I found at first that my hand had lost its cunning, and I was beginning to despair, when, like the memory of a dream, there came back in my ears the strains of the old song. I sang it softly to myself, and as I did so I grew calmer; but oh! how differently the song sounded to me when thy voice, Aurora, rose not in unison with my own! But what avails pining? To work! To work! Every touch of my chisel will bring me nearer thee.

***

My vase is daily growing nearer to completion. I sing as I work, and my constant song is the one I love so well. I can hear the echo of my voice in the vase; and as I end, the wailing song note is prolonged in sweet, sad music in the crystal cup. I listen, ear down, and sometimes I weep as I listen, so sadly comes the echo to my song. Imperfect though it be, my voice makes sweet music, and its echo in the cup guides my hand towards perfection as I work. Would that thy voice rose and fell with mine, Aurora, and then the world would behold a vase of such beauty as never before woke up the slumbering fires of mans love for what is fair; for if I do such work in sadness, imperfect as I am in my solitude and sorrow, what would I do in joy, perfect when with thee? I know that my work is good as an artist, and I feel that it is as a man; and the cup itself, as it daily grows in beauty, gives back a clearer echo. Oh! if I worked in joy how gladly would it give back our voices! Then would we hear an echo and music such as mortals seldom hear; but now the echo, like my song, seems imperfect. I grow daily weaker; but still I work on-work with my whole soul-for am I not working for freedom and for thee?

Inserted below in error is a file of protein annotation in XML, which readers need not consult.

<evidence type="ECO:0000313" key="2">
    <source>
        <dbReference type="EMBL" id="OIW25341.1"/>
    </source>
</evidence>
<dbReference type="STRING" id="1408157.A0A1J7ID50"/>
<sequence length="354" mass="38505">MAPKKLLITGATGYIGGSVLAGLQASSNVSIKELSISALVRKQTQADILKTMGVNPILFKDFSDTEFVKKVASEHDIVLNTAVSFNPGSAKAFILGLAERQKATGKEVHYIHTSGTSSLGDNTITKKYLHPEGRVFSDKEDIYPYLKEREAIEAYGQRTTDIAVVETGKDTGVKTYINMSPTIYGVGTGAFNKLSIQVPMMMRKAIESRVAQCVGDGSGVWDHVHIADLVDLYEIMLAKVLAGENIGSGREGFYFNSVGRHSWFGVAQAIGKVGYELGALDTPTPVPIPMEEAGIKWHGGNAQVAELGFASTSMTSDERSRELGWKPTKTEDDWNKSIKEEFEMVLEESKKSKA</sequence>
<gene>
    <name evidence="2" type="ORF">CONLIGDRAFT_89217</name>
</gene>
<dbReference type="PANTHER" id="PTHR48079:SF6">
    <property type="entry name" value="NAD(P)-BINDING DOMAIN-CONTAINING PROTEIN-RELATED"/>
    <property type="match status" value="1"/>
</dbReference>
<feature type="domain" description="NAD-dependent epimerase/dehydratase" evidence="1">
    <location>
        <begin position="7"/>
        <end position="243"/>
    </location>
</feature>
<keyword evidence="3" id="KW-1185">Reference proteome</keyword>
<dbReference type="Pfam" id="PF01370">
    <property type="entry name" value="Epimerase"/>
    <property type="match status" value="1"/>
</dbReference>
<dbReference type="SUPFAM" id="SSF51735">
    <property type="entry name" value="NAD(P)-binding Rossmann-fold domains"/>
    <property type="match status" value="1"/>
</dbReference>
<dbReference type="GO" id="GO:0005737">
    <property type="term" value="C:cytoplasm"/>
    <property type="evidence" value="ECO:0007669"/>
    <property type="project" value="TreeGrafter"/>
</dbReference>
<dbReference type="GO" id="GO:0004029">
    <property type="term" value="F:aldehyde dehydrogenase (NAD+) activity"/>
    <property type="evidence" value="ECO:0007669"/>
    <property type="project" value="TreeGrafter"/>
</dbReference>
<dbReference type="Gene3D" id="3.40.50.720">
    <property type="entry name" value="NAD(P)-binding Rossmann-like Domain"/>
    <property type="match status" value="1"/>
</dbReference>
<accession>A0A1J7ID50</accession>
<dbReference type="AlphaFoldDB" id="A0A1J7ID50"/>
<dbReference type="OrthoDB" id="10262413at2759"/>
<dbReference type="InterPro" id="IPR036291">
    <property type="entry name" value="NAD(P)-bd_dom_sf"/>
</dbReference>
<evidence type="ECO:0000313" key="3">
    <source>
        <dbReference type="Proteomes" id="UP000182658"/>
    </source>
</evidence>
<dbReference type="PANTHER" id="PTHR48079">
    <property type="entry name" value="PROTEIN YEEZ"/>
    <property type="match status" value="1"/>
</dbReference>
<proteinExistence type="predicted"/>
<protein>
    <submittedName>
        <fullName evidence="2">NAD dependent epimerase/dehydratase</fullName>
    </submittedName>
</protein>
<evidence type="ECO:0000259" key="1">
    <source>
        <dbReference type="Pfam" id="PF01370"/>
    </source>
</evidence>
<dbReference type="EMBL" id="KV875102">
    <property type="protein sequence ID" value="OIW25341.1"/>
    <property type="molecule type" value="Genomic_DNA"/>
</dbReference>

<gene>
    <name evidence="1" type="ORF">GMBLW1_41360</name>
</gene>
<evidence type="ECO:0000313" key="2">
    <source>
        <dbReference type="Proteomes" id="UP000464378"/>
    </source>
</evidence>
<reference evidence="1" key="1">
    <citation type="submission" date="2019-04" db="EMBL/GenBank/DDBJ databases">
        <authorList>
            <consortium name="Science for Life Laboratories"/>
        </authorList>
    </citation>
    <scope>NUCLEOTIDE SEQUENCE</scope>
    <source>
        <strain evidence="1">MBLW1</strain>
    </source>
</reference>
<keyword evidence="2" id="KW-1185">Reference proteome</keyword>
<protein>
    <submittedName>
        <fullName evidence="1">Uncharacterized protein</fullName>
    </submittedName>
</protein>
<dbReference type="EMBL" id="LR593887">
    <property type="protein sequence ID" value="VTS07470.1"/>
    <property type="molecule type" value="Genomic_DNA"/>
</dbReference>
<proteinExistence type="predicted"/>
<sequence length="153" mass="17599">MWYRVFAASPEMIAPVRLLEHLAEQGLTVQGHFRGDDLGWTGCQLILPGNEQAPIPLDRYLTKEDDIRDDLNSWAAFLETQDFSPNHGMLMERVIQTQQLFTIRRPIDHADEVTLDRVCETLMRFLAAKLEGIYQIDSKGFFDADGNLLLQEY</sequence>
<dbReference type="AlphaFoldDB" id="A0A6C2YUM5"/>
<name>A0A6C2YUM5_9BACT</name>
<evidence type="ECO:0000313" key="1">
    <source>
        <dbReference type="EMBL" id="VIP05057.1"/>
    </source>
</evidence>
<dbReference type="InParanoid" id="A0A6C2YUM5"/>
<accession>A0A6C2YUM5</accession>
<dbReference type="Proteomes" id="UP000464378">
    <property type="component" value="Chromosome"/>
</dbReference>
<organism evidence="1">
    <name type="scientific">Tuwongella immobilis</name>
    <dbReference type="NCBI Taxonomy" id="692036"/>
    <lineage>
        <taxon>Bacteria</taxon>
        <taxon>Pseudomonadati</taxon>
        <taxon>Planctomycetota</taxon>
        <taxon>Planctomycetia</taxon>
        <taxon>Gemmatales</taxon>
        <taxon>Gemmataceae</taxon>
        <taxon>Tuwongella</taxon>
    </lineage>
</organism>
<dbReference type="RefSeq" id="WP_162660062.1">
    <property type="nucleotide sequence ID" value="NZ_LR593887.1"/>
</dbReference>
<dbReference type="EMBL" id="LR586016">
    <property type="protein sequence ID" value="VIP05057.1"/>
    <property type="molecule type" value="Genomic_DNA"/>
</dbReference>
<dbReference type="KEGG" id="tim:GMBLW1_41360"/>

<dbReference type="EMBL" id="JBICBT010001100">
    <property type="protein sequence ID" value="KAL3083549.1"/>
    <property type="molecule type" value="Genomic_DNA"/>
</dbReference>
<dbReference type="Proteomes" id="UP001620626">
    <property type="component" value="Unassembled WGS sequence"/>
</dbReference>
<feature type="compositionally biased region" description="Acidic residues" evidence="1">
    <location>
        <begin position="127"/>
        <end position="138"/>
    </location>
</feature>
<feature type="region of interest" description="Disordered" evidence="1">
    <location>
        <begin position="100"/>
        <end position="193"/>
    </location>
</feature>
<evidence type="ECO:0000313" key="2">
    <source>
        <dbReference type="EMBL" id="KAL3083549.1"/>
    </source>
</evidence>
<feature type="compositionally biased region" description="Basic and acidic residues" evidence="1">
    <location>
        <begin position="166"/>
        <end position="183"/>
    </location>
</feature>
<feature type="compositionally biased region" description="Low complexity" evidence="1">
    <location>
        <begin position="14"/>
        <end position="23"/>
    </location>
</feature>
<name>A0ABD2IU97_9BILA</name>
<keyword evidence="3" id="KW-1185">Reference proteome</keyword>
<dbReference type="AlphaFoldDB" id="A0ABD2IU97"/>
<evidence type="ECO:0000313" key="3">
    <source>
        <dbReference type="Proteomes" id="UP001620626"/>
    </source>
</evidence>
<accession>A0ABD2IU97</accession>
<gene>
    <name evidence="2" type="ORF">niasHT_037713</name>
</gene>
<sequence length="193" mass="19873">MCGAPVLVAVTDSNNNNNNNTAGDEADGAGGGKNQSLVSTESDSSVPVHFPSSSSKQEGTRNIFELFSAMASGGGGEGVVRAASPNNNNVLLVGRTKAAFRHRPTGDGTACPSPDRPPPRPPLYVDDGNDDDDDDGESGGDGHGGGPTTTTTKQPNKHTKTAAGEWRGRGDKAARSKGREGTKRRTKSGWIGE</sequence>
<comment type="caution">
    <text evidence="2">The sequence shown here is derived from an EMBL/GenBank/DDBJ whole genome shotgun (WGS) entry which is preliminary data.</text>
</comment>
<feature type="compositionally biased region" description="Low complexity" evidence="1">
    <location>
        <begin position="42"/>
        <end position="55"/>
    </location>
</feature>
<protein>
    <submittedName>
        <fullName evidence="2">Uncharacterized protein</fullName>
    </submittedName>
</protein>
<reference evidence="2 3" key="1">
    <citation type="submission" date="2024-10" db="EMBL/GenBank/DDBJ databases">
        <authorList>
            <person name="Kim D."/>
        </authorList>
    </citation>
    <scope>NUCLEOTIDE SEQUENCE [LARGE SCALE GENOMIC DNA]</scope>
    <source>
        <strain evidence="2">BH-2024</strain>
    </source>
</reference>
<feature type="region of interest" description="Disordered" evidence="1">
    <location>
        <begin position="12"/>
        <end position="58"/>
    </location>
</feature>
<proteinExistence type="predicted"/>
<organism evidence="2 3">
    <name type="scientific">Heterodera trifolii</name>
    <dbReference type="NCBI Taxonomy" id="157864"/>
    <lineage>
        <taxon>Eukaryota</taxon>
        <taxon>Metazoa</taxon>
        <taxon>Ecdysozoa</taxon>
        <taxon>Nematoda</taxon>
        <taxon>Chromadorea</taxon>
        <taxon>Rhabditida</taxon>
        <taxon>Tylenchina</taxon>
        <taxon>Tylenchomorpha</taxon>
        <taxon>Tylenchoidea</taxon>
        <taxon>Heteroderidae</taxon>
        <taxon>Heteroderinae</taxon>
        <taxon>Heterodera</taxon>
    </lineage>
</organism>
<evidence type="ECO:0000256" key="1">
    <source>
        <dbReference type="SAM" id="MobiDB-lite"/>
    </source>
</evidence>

***

My work is nearly done. Day by day, hour by hour, the vase grows more finished. Ever clearer comes the echo whilst I sing; ever softer, ever more sad and heart-rending comes the echo of the wail at the end of the song. Day by day I grow weaker and weaker; still I work on with all my soul. At night the thought comes to me, whilst I think of thee, that I will never see thee more-that I breathe out my life into the crystal cup, and that it will last there when I am gone.

So beautiful has it become, so much do I love it, that I could gladly die to be maker of such a work, were it not for thee-for my love for thee, and my hope of thee, and my fear for thee, and my anguish for thy grief when thou knowest I am gone.

***

My work requires but few more touches. My life is slowly ebbing away, and I feel that with my last touch my life will pass out for ever into the cup. Till that touch is given I must not die-I will not die. My hate has passed away. So great are my wrongs that revenge of mine would be too small a compensation for my woe. I leave revenge to a juster and a mightier than I. Thee, oh Aurora, I will await in the land of flowers, where thou and I will wander, never more to part, never more! Ah, never more! Farewell, Aurora-Aurora-Aurora!

The Crystal Cup Chapter II. The Feast of Beauty